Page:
Prambanan, Central Java, Indonesia
September 22, 2010
I had always been a sucker for stories. I would even lap up legends. One such legend led me to hop over the other hemisphere to visit Prambanan, a 9th century Hindu temple complex comprised of the largest and finest Hindu monuments in Java.
Love, betrayal, revenge: soap opera elements of today were the stuff of legends. Once upon a time in Java, there were two rival kingdoms. One was ruled by a wise king who had a son named Bandung Bondowoso, the other by a gigantic despot named Prabu Boko. They skirmished for territorial protection and expansion, respectively. Youth prevailed over sheer size; Bandung conquered Boko’s kingdom and slew its cruel king. But brawn turned to mush; Bandung was smitten by Boko’s daughter, Roro Jonggrang, and asked for her hand in marriage.
Princess Roro, not as easily conquered as her slain father, countered her suitor’s proposal by imposing a seemingly impossible condition: Bandung should build a thousand temples in one night. Bandung craftily summoned nocturnal spirits to assist him in this time-pressured architectural project. But the princess also had a trick up her sleeve. After 999 temples had been erected well before dawn, she enlisted the help of the womenfolk: they pounded rice and lit bonfires. This prompted the confused cocks to crow. Consequently, the spirits also mistakenly thought it was the break of dawn and scurried back to the underworld, leaving the last temple unfinished.
There was a thin line between love and hate. Roro’s deception enraged Bandung; he cursed her, uttering these damning words: “There’s only one temple left. Let you be the one to complete it.” The princess was then petrified into a statue, now known as the Slender Virgin – implying how the mighty conqueror Bandung had failed miserably in conquering her. Her statue was enshrined in the central spire of Prambanan, presumably the thousandth temple. Centuries later, couples would still avoid the temple for fear of failed relationships. In my case, I failed in laying eyes on the stone virgin. Her shrine was cordoned off by a yellow ticker tape like a crime scene; the structure was still unstable from the damage brought about by the 2006 Java earthquake.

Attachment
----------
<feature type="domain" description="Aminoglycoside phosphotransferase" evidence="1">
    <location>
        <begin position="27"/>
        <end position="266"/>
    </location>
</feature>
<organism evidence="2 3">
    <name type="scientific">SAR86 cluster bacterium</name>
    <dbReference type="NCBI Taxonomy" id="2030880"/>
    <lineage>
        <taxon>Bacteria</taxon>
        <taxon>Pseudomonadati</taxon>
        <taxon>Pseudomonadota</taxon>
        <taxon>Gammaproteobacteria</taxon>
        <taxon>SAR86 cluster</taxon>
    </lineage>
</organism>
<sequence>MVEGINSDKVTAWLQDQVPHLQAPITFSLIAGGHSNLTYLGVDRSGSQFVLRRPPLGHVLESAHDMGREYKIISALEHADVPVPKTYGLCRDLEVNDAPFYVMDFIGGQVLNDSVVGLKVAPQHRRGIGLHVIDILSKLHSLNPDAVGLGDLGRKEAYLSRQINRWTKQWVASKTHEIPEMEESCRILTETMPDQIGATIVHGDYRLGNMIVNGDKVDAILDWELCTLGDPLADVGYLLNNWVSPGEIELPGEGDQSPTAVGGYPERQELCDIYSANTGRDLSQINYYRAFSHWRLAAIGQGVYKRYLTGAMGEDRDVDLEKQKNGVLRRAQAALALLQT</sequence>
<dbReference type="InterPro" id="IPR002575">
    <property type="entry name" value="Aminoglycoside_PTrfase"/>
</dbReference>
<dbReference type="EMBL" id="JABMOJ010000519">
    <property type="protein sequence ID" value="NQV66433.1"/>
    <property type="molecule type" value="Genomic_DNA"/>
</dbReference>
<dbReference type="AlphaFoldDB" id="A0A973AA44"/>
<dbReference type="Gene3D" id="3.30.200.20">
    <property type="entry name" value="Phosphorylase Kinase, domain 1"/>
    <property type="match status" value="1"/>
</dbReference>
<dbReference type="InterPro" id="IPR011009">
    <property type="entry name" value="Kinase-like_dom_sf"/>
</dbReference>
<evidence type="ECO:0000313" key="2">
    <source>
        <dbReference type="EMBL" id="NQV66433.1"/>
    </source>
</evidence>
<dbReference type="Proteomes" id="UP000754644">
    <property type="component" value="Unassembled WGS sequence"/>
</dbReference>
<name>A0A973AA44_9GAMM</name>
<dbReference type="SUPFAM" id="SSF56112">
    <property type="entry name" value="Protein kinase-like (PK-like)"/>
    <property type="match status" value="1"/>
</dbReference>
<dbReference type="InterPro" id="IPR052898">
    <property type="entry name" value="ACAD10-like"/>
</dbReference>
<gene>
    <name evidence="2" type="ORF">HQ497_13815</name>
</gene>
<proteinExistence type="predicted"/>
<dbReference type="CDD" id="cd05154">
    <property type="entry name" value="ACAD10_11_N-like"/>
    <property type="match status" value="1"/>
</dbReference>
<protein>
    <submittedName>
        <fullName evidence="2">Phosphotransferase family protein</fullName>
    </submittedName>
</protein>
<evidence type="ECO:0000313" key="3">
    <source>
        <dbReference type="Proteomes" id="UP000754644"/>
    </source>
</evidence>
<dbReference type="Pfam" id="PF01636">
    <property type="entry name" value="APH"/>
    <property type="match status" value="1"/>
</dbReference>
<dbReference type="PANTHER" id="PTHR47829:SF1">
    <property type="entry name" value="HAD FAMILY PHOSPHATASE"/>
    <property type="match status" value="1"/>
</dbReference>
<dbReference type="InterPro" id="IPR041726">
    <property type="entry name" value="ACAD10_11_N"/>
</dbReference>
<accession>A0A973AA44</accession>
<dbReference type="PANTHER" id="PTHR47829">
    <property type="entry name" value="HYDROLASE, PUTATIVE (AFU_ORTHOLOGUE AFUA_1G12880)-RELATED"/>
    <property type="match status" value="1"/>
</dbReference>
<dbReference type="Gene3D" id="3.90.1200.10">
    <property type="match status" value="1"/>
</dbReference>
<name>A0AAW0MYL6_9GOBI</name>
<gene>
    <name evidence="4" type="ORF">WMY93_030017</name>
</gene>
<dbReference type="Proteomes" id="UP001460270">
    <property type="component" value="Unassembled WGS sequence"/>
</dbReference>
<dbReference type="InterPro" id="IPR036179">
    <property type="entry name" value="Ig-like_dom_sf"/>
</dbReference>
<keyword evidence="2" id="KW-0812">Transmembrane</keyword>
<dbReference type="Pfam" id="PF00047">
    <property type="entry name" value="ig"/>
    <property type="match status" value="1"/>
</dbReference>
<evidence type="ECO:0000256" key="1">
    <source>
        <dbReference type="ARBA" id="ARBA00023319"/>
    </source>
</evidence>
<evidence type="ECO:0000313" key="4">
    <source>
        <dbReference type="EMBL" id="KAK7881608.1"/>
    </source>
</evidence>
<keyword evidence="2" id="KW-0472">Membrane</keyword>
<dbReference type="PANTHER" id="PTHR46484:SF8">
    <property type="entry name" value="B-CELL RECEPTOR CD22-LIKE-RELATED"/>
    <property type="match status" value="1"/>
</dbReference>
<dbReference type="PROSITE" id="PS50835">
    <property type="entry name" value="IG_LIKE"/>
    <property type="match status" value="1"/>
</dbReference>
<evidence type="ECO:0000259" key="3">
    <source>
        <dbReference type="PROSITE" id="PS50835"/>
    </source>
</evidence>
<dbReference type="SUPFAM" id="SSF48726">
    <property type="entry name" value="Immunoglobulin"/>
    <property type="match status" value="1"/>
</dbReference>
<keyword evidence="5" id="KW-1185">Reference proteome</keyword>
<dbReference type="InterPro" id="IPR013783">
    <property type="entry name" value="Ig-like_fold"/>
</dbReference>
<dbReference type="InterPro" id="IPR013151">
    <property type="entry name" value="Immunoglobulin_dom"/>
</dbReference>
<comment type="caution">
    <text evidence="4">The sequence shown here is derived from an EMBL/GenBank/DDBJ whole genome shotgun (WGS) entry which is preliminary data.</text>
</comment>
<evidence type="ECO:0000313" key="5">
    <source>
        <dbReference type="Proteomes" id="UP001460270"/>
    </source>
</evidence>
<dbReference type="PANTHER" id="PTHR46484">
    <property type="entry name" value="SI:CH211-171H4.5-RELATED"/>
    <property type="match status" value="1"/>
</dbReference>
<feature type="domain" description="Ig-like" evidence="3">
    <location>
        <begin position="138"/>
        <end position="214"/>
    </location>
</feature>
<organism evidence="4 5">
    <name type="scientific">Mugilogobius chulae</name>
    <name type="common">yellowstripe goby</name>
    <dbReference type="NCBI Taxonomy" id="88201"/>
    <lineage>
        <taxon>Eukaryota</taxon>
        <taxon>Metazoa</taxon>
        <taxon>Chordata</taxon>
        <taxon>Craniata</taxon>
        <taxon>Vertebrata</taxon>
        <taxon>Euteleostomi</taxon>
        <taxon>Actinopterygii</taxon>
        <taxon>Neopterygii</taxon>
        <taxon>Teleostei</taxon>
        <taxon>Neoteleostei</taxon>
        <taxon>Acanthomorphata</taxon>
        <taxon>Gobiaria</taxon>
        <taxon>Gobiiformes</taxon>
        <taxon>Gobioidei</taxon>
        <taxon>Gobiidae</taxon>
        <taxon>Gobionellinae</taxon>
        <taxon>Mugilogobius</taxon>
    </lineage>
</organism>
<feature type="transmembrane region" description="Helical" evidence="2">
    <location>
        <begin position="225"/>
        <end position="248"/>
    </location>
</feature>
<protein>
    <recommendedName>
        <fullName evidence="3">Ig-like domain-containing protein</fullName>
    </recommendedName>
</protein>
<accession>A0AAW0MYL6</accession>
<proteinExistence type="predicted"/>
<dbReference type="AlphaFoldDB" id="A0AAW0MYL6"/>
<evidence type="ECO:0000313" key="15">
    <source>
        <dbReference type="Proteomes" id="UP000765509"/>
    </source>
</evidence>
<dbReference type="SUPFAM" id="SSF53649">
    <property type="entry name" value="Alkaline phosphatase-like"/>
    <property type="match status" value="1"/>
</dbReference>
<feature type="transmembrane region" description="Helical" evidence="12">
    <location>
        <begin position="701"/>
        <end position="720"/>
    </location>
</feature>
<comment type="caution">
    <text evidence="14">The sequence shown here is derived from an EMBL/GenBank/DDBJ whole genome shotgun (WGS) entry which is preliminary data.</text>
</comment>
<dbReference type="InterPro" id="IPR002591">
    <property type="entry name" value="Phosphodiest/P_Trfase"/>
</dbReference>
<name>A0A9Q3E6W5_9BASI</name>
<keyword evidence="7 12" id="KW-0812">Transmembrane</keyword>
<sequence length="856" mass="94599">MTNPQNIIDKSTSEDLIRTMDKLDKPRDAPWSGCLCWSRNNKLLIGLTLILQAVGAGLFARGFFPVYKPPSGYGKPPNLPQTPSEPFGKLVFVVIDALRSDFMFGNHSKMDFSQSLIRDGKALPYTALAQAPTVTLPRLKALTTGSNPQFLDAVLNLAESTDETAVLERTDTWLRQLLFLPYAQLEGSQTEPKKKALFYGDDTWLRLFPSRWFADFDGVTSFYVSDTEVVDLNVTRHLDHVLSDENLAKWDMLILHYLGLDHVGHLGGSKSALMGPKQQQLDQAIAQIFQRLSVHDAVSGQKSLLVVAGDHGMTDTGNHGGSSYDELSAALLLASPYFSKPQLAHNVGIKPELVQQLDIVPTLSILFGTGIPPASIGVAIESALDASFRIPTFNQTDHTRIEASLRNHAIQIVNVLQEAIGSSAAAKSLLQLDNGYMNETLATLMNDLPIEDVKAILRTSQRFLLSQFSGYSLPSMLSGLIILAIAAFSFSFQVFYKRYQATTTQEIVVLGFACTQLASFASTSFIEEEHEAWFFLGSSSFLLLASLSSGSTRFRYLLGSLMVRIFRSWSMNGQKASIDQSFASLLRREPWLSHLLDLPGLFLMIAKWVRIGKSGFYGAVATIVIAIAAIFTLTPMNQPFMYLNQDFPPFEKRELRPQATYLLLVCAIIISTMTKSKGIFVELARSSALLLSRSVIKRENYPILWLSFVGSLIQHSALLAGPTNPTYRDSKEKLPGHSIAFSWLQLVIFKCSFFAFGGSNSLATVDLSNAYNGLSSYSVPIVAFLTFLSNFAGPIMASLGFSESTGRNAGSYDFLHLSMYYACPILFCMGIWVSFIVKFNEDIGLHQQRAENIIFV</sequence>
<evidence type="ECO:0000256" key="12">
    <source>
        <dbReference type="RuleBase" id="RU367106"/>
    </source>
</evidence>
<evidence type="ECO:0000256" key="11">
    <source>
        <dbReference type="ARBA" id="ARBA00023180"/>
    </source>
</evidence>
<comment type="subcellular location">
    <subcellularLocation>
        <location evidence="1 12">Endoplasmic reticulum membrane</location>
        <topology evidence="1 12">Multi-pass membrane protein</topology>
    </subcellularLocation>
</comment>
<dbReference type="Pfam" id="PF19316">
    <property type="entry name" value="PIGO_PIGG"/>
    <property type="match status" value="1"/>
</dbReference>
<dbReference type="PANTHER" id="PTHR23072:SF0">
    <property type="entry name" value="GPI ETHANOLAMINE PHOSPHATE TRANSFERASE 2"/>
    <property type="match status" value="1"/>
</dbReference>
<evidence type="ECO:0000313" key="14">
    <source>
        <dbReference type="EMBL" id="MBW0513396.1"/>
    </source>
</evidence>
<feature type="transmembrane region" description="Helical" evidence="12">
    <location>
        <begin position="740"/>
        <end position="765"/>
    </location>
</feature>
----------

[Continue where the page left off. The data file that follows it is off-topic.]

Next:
That was the take of Javanese folklore, said to represent the power struggle between the Buddhist Sailendra kingdom and the Hindu Sanjaya kingdom. According to Hindu mythology, though, the statue was that of the Hindu goddess, Durga Mahisasuramardhini, one of Shiva’s consorts. Shiva’s spire was flanked by two smaller shrines. These three spires enshrined images of the Hindu trimurti: Shiva, Brahma, and Vishnu. The 47-meter Shiva shrine took center stage on a sandy courtyard. Stacks of rocks formed an unlikely perimeter fence, rubble of more than 200 smaller temples within the complex that had crumbled from countless earthquakes that continued to rock this geologically unstable land.
Durga was far from a crafty virgin. She was Shiva’s wife and a veritable supernatural force, alongside male deities. Her shining moment in Hindu mythology was the slaying of a particularly malevolent demon in an epic battle. She was credited for the victory of good over evil. More than being Goddess Durga, she was also known as Mother Durga (I called her Divine Durga, the diva goddess), whose sons include Ganesha, the Hindu god with an elephant trunk.
Undeterred by the elusive virgin/mother, I explored the Vishnu and Brahma shrines, as well as the smaller one dedicated to Garuda, the Indonesian avian icon. I noticed water miraculously dripping out of the stone structures, drenching the carved Ramayana images despite the beating equatorial sun. In fact, there was a heavy downpour the previous night. The porous stone was waterlogged such that, hours later, rainwater was still seeping out.
Among the carved images, the recurring depiction of cockatoos and the kalpataru, the Indonesian tree of life (or “God’s parasol,” according to Ramayana Kakawin – how cute!), stood out. The spires were dense with Hindu symbolisms and their distinctly Javanese interpretations. Whether we went by the Hindu legend or the Javanese take, this duality imbued Prambanan with the feminine fortitude of the Virgin/Mother. Her legend and myth, her stone statue and shrine were enduring testaments of Hindu presence in Java’s Buddhist past and Islamic present.